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Tamara KONSTANTIN (b.1961)
Spring [3:05]
Childhood memories [1:48]
Nocturne romantica* [3:08]
Melancholy* [2:41]
Sonata No.1 “Alke” [8:10]
Revelation* [3:35]
Ladybird lullaby* [2:45]
Dreams* [2:02]
Sonata No.2 “Bia” [10:23]
Reflections* [2:36]
Autumn* [2:07]
Inspiration* [2:08]
Winter* [2:13]
Duncan Honeybourne (piano)
Tamara Konstantin (piano)*
rec. 23 June, 2014 Wyastone Concert Hall, Monmouth, UK
STONE RECORDS 5060192780666 [49:03]

Anyone who has read my reviews will know I often “bang on” about the dark days of 1950s Britain, when the BBC hierarchy scorned tunes in favour of the avant-garde, which left many music lovers bereft with little they could enjoy being broadcast over the airwaves. There is a place for everything, and a wide choice allows us all to decide what we want to hear. I’ve often imagined what kind of music I would compose if I had the knowledge that allowed me to try, and it’s not far removed from the type of music on this disc. Tamara Konstantin, a Georgian-born British composer, now living with her husband Derek in Dorset, declares her love for the baroque as well as citing Chopin, Rachmaninov and Beethoven as inspiration for her music. Indeed these influences are writ large in her compositions, which, while being undemanding, are nevertheless extremely pleasant to listen to.

The first piece Spring is Chopinesque in the extreme with his characteristic lilting sound, while Nocturne Romantica is tinged with the sadness Chopin found it easy to employ the melancholy edge that made his music so attractive. Co-incidentally the fourth piece is indeed entitled Melancholy and very effective it is, too. A disc like this raises various interesting questions. If I were familiar with every piece of Chopin’s piano music, then of course I would know that this was not by him, but since I don’t, what is it that should tell me? I don’t have a ready answer and if anyone who reads this and hears the disc does, I would be glad to hear their opinions, if they would kindly send the musicweb message board a response. What I am convinced of is that it is best to approach everything with an open mind and not make value judgements, until you have given the music a listen. The Hungarian born comic writer George Mikes concocted a rating system for composers that listed first rate composers, then second rate first rate, not be confused with first rate second rate, etc., you get the drift. Naturally all that is completely subjective, but so long as it is an honest opinion, we can either agree or agree to differ. How many times does one read letters sent to music magazines that have featured its list of ‘great’ composers, complaining about those who were left out?

The first of her two sonatas, named after characters from Greek mythology, Alke, is an altogether more weighty and serious work with some very colourful moments. Chopin’s well-known use of notes, cascading as if they were drops of water, is well in evidence in Ladybird lullaby, while Dreams is a lovely little nocturne-like piece. Tamara Konstantin’s second sonata is entitled Bia, who was goddess of force, might and power, according to Greek mythology, and the sonata shows these characteristics very well musically. In the same way her interpretation of Summer is equally successful in representing long languorous days of shimmering heat. A facility that enables someone to characterise meditation and looking backwards in music is to be applauded and she certainly achieves that in a couple of minutes with Reflections, and to represent falling leaves and raindrops falling in Autumn is indeed a clever one. Inspiration and Winter close the disc, both of them further examples of her keen admiration for the world of Chopin, whose music and style are, for me, her greatest influences; I hear less overtones of either Beethoven or Rachmaninov since her music is firmly reminiscent of the 1820s.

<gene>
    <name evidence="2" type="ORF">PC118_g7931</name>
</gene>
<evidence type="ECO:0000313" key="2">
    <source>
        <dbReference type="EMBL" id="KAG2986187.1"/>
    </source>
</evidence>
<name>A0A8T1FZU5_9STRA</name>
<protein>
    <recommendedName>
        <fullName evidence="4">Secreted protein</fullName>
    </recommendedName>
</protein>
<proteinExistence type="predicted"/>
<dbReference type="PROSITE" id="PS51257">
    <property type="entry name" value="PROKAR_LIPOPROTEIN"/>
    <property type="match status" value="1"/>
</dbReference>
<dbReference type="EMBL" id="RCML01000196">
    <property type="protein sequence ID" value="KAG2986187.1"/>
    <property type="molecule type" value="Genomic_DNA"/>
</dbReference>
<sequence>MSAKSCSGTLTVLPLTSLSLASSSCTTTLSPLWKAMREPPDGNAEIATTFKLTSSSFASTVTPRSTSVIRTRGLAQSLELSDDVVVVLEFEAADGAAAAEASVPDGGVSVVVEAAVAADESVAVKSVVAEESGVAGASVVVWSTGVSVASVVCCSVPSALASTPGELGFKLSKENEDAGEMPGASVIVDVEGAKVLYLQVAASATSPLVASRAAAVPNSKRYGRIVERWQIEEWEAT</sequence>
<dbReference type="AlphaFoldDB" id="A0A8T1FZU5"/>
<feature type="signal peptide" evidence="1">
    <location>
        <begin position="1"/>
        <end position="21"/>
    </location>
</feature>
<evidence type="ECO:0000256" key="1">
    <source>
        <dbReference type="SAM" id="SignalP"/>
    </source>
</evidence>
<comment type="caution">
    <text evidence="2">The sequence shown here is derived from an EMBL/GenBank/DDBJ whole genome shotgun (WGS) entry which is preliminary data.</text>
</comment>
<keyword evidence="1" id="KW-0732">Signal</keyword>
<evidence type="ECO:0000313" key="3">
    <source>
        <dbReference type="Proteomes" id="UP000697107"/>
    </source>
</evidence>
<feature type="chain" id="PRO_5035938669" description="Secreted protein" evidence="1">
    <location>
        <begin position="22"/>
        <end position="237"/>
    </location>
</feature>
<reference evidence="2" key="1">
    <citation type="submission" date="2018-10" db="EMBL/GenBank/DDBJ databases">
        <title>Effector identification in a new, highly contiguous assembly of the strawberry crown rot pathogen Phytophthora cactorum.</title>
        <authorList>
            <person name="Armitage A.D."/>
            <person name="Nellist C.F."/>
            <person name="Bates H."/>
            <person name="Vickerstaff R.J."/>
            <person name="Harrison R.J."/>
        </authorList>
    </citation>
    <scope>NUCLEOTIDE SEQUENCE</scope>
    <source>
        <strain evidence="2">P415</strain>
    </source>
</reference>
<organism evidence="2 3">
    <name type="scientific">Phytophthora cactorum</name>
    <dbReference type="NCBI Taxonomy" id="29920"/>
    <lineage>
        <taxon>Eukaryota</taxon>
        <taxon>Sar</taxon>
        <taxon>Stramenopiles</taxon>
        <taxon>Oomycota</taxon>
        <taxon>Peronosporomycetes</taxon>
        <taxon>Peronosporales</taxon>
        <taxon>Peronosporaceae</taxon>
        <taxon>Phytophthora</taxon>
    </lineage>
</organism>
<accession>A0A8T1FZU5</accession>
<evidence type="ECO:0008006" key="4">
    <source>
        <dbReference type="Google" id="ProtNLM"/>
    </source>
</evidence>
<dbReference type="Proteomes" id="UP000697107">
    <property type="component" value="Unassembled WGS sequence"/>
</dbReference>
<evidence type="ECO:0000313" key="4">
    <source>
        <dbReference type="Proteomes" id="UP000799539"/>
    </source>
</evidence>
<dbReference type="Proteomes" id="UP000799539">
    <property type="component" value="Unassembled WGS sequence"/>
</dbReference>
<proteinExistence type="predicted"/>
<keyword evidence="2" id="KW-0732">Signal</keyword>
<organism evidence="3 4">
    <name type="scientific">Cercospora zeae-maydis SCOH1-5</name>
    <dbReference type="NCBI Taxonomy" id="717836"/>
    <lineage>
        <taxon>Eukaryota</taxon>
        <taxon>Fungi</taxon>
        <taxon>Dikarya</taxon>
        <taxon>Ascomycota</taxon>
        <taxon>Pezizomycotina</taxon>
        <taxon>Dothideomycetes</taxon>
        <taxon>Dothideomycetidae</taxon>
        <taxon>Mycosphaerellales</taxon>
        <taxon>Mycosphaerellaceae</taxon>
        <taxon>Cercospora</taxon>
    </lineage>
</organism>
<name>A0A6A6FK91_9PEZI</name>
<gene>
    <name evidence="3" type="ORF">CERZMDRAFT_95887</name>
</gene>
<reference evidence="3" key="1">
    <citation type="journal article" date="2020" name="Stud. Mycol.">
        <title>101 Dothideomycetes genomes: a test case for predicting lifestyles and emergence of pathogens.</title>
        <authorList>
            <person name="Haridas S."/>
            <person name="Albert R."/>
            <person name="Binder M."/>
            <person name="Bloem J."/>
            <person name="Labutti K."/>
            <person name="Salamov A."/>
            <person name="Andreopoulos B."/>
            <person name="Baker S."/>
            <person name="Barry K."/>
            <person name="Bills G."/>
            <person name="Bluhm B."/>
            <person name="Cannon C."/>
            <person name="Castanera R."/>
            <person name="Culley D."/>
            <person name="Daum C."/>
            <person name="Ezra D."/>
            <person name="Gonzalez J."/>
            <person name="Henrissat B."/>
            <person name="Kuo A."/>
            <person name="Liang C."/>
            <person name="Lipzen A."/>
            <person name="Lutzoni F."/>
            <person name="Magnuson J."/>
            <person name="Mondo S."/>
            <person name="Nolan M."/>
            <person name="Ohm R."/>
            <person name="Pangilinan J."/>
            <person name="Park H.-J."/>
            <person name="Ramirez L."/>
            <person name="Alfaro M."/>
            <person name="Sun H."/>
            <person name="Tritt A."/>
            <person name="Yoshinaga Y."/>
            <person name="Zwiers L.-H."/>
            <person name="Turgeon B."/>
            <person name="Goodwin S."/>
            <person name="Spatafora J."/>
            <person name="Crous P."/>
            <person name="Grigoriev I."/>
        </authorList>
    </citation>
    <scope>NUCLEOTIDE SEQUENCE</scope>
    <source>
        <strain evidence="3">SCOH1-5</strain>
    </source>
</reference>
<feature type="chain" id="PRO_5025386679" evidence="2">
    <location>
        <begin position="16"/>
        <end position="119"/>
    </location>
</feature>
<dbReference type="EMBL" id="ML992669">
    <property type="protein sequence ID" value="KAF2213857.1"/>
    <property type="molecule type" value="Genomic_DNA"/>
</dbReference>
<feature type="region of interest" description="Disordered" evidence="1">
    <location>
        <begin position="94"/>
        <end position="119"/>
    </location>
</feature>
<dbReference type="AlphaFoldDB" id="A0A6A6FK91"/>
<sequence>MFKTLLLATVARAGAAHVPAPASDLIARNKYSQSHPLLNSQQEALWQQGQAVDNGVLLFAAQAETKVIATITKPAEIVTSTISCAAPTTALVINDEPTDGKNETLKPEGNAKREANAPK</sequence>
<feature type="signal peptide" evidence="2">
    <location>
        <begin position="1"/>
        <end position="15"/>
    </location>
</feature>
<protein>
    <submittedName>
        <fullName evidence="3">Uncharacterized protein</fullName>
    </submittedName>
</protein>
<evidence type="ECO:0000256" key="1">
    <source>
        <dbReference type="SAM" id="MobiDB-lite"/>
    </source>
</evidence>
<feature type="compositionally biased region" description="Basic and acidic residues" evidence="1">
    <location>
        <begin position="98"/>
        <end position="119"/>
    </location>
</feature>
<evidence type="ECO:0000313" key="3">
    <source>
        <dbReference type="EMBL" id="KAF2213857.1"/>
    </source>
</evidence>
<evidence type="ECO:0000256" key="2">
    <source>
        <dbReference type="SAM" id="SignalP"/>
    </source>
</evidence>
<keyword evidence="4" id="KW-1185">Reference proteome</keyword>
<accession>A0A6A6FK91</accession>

The overarching impression this disc gives is of a composer from the 1820s whose inspiration has enabled a 21st century one to write some extremely attractive music that, while it might not be considered ‘first rate’, is well worth hearing. I hope Tamara Konstantin will keep writing and that one day she will find her own unique voice that perhaps incorporates something of her Georgian background, and becomes a composer recognisable in her own right. Both she and Duncan Honeybourne play the pieces very effectively, though I imagine they do not present too much difficulty in that direction; in fact the music might well suit young pianists who are on their way to their final exams.

Reading about Tamara’s early years I discovered that she only began composing four years ago after a career as a presenter and host of her own show on Georgian TV, as well as a period after moving to the UK as an oil company executive, which led to her receiving an award for her contribution to her country’s economy. That gives me hope that maybe in my next life I could also follow my dream of composing; that is after learning to play the piano, read music and....

Steve Arloff



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